19 July 2012 Deputy Secretary-General Jan Eliasson said today he intends to focus on development and political affairs as he sets out in his new role at the United Nations, an Organization to which he is no stranger, having served in various roles over the years.
“It is for me a coming home,” the veteran Swedish diplomat told his first press conference at UN Headquarters in New York after taking up the post earlier this month.
Mr. Eliasson has served in a number of UN positions, including Under-Secretary-General for Humanitarian Affairs, President of the General Assembly and Special Envoy for Darfur.
“I am very glad to be back at the UN. I am proud and I am honoured to be asked by the Secretary-General to serve as Deputy Secretary-General,” he stated. “We live in difficult times, turbulent times, great challenges to the United Nations, and to multilateralism, and I will do my very best to achieve results, together with colleagues inside the United Nations.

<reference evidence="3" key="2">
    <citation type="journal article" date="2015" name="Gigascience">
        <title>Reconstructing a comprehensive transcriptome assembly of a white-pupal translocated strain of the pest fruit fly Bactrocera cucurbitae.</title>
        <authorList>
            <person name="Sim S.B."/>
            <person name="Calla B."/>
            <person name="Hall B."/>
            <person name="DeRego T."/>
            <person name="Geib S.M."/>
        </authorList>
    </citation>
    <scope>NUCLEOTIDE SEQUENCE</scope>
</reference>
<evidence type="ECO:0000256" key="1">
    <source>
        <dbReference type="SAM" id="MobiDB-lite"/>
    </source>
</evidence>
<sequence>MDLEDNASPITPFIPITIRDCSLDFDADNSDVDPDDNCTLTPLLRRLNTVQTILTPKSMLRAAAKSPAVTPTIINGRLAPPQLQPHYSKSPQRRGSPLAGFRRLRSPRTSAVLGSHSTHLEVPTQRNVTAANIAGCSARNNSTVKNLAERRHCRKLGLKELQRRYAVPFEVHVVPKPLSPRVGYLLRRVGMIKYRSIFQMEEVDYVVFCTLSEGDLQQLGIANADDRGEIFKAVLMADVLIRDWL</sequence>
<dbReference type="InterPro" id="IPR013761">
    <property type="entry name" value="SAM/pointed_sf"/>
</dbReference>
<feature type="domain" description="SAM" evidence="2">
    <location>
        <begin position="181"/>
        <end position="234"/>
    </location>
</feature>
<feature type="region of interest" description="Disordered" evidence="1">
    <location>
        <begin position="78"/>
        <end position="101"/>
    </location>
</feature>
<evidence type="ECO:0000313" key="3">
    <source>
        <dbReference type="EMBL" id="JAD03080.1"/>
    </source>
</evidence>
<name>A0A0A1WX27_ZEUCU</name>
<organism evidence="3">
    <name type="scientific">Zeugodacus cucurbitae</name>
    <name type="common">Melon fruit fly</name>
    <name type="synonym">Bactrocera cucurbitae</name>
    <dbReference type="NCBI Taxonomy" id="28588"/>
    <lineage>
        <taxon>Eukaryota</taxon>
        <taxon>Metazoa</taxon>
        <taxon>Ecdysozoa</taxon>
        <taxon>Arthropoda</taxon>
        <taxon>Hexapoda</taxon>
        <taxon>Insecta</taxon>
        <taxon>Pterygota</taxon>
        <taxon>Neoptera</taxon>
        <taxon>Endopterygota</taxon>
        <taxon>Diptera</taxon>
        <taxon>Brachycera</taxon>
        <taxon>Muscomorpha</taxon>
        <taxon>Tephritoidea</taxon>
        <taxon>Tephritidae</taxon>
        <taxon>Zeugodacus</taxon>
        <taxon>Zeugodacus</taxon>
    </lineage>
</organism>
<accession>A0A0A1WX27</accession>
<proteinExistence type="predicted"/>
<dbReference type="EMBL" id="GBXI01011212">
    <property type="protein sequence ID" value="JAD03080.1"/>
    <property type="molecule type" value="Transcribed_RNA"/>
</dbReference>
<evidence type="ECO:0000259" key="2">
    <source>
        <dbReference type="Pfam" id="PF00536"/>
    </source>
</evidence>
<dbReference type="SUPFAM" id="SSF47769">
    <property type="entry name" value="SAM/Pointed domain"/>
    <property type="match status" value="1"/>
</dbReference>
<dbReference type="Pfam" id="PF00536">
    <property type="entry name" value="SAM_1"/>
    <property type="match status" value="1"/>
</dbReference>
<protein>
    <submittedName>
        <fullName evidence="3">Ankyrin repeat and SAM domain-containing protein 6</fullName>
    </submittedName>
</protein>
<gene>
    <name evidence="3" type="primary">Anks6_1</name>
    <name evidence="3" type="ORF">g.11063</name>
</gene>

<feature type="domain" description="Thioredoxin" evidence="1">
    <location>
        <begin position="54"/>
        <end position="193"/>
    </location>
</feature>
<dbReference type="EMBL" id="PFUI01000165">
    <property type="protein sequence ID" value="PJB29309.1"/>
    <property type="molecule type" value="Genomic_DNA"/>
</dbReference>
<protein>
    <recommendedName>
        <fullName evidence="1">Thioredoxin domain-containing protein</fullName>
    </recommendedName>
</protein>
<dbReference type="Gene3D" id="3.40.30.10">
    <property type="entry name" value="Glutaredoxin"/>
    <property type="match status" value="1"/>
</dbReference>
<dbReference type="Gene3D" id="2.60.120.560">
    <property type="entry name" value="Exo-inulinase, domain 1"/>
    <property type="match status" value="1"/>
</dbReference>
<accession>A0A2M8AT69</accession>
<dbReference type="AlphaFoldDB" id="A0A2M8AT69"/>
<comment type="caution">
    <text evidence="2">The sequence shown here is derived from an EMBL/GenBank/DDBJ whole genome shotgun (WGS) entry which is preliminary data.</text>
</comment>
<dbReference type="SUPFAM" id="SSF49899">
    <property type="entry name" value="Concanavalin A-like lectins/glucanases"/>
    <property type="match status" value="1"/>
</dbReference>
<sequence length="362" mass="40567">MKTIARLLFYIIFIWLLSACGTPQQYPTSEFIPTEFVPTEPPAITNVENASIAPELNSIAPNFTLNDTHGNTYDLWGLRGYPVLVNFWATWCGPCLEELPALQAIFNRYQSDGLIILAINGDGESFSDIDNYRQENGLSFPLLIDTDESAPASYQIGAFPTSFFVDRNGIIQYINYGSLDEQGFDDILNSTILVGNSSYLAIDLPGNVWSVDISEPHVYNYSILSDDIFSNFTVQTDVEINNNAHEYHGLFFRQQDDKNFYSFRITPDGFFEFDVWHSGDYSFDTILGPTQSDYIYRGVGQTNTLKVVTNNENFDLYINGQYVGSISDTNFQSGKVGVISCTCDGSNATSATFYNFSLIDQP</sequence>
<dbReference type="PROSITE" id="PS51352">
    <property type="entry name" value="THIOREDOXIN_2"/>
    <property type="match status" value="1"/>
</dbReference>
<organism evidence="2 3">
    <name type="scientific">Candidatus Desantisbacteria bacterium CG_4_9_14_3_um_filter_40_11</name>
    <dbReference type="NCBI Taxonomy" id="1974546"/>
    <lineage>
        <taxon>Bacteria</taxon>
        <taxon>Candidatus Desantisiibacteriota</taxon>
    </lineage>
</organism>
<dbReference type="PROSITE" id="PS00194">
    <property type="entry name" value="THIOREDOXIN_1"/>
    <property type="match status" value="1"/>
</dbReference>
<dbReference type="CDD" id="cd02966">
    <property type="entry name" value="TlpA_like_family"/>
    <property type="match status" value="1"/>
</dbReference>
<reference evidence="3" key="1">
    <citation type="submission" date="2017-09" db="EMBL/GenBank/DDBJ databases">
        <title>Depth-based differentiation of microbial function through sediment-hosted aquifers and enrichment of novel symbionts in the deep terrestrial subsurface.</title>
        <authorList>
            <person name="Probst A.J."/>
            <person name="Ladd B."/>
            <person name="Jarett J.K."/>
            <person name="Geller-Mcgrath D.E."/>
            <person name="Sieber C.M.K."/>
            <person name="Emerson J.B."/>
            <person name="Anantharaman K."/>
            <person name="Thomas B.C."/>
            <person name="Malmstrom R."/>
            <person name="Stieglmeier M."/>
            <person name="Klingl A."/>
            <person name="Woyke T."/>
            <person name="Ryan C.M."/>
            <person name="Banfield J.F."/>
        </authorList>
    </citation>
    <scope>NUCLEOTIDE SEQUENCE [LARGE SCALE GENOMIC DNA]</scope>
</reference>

“We also need support from the outside – from regional organizations, governments, the private sector, civil society, academia, in order to mobilize the whole international community around the global challenges,” he added.
The deputy UN chief hit the ground running, travelling last week to the Ethiopian capital, Addis Ababa, to represent Secretary-General Ban Ki-moon at the African Union summit.
While there he had a number of conversations with leaders on a range of issues, including the situation between Sudan and South Sudan, the political instability in Mali, the food crisis in the Sahel region of West Africa, and the recent flare-up of violence in eastern Democratic Republic of the Congo.
Asked about the crisis in Syria, Mr. Eliasson described the situation there as “dramatic and dangerous.” He added that the UN is sending its Military Adviser, Lieutenant General Babacar Gaye, to the area, and that the Under-Secretary-General for Peacekeeping Operations, Hervé Ladsous, will also go there in the next few days.
The Security Council is expected to make a decision today on the future of the UN Supervision Mission in Syria (UNSMIS), which was set up to monitor the cessation of violence in the country, as well as monitor and support the full implementation of an international peace plan. The Missions’ 90-day mandate expires tomorrow.
“If we can play a meaningful role, with UNSMIS and its possible continuation, we will do so. But we will of course also watch the security situation extremely carefully,” said Mr. Eliasson.
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